“There will be an enormous chart,” he said. “Well, it will be electronic, and it will contain the therapeutic road map of every trick that cancer cells have—how they form, all the ways you can defeat them, and all the ways they can escape and defeat a treatment.

And when we have that we win. Because every cancer cell starts naïve. It doesn’t know what we have waiting in the freezer for it.

Infectious diseases are a different story; they share their knowledge as they spread. They learn from us as they move from person to person.

But every person’s cancer starts naïve. And this is why we will beat it.” – Michael Specter

 

Anti-Aging Research: Metformin

The SENS Research Foundation, Google Calico and Human Longevity, Inc. are racing to churn out the most promising anti-aging and longevity research

“There is an increasing number of people realizing that the concept of anti-aging medicine that actually works is going to be the biggest industry that ever existed by some huge margin, and that it just might be foreseeable,” Aubrey de Grey, founder of SENS and the Methuselah Foundation (which awards grants to for anti-aging research) told the Guardian.

One of the most promising avenues of research centers around Metformin, a diabetes medication thought to prolong life.

This year, the FDA approved the first human clinical trials for an anti-aging medication. Researchers will test preliminary mouse studies that suggest Metformin could increase average lifespan by nearly 40 percent.

Joshua A. Krisch

 

Rose’s Law for Quantum Computers Marches On

[Update in 2015: the hardware curve that is “Rose’s Law” (blue diamonds) remains on track. The software and performance/qubit (red stars, as applied to certain tasks) is catching up, and may lag by a couple years from the original prediction overlaid onto the graph] – Steve Jurvetson

When I first met Geordie Rose in 2002, I was struck by his ability to explain complex quantum physics and the “spooky” underpinnings of quantum computers. I had just read David Deutsch’s Fabric of Reality [1997] where he predicts the possibility of such computers, and so I invited Rose to one of our tech conferences.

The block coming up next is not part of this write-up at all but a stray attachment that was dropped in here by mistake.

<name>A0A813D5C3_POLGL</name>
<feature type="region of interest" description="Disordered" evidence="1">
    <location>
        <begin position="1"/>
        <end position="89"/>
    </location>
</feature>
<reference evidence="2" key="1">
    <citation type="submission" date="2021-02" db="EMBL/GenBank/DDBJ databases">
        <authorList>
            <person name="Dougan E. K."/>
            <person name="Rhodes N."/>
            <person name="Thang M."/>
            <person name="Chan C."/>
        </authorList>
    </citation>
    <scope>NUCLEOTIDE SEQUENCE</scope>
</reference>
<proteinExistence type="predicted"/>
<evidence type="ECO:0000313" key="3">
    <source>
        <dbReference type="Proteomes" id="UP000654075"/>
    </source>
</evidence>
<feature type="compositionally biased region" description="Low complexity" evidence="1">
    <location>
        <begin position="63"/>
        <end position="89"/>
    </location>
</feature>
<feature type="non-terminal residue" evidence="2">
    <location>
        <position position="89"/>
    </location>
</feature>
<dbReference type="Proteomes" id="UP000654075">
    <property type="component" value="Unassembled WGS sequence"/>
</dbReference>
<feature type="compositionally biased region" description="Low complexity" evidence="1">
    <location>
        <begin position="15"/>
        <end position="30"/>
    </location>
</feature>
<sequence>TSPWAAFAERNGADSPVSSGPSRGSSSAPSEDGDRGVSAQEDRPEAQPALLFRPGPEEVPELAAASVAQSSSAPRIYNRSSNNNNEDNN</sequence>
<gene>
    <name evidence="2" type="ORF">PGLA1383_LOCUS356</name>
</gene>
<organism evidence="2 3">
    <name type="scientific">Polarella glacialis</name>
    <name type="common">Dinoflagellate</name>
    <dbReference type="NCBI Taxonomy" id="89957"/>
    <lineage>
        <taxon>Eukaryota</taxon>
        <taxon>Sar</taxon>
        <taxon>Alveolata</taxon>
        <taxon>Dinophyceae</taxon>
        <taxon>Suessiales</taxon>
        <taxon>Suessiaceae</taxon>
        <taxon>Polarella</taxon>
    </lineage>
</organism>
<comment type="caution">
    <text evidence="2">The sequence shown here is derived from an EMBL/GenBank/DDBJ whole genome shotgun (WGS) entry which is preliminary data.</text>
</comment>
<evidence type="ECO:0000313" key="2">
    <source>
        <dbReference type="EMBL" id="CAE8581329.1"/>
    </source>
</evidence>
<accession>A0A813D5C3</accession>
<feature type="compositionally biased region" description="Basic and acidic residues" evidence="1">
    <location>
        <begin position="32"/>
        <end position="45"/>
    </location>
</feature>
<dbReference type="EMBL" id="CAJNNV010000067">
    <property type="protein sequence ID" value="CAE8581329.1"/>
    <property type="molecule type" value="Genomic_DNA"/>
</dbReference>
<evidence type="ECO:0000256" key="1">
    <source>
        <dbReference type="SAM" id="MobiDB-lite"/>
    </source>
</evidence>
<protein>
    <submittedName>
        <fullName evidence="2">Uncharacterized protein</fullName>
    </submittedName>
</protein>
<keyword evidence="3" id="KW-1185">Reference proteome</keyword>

We first invested [in D-Wave] in 2003 , and Geordie predicted that he would be able to demonstrate a two-bit quantum computer within 6 months.

There was a certain precision to his predictions. With one bit under his belt, and a second coming, he went on to suggest that the number of qubits in a scalable quantum computing architecture should double every year. It sounded a lot like Gordon Moore’s prediction back in 1965, when he extrapolated from just five data points on a log-scale.

So I called it “Rose’s Law” and that seemed to amuse him. Well, the decade that followed has been quite amazing.

So, how do we read the graph above?

Like Moore’s Law, a straight line describes an exponential. But unlike Moore’s Law, the computational power of the quantum computer should grow exponentially with the number of entangled qubits as well. It’s like Moore’s Law compounded. (D-Wave just put together an animated visual of each processor generation in this video, bringing us to the present day.)

And now, it gets mind bending. If we suspend disbelief for a moment, and use D-Wave’s early data on processing power scaling (more on that below), then the very near future should be the watershed moment, where quantum computers surpass conventional computers and never look back. Moore’s Law cannot catch up.

A year later, it outperforms all computers on Earth combined.

Double qubits again the following year, and it outperforms the universe. What the???? you may ask… Meaning, it could solve certain problems that could not be solved by any non-quantum computer, even if the entire mass and energy of the universe was at its disposal and molded into the best possible computer. It is a completely different way to compute — as David Deutsch posits — harnessing the refractive echoes of many trillions of parallel universes to perform a computation.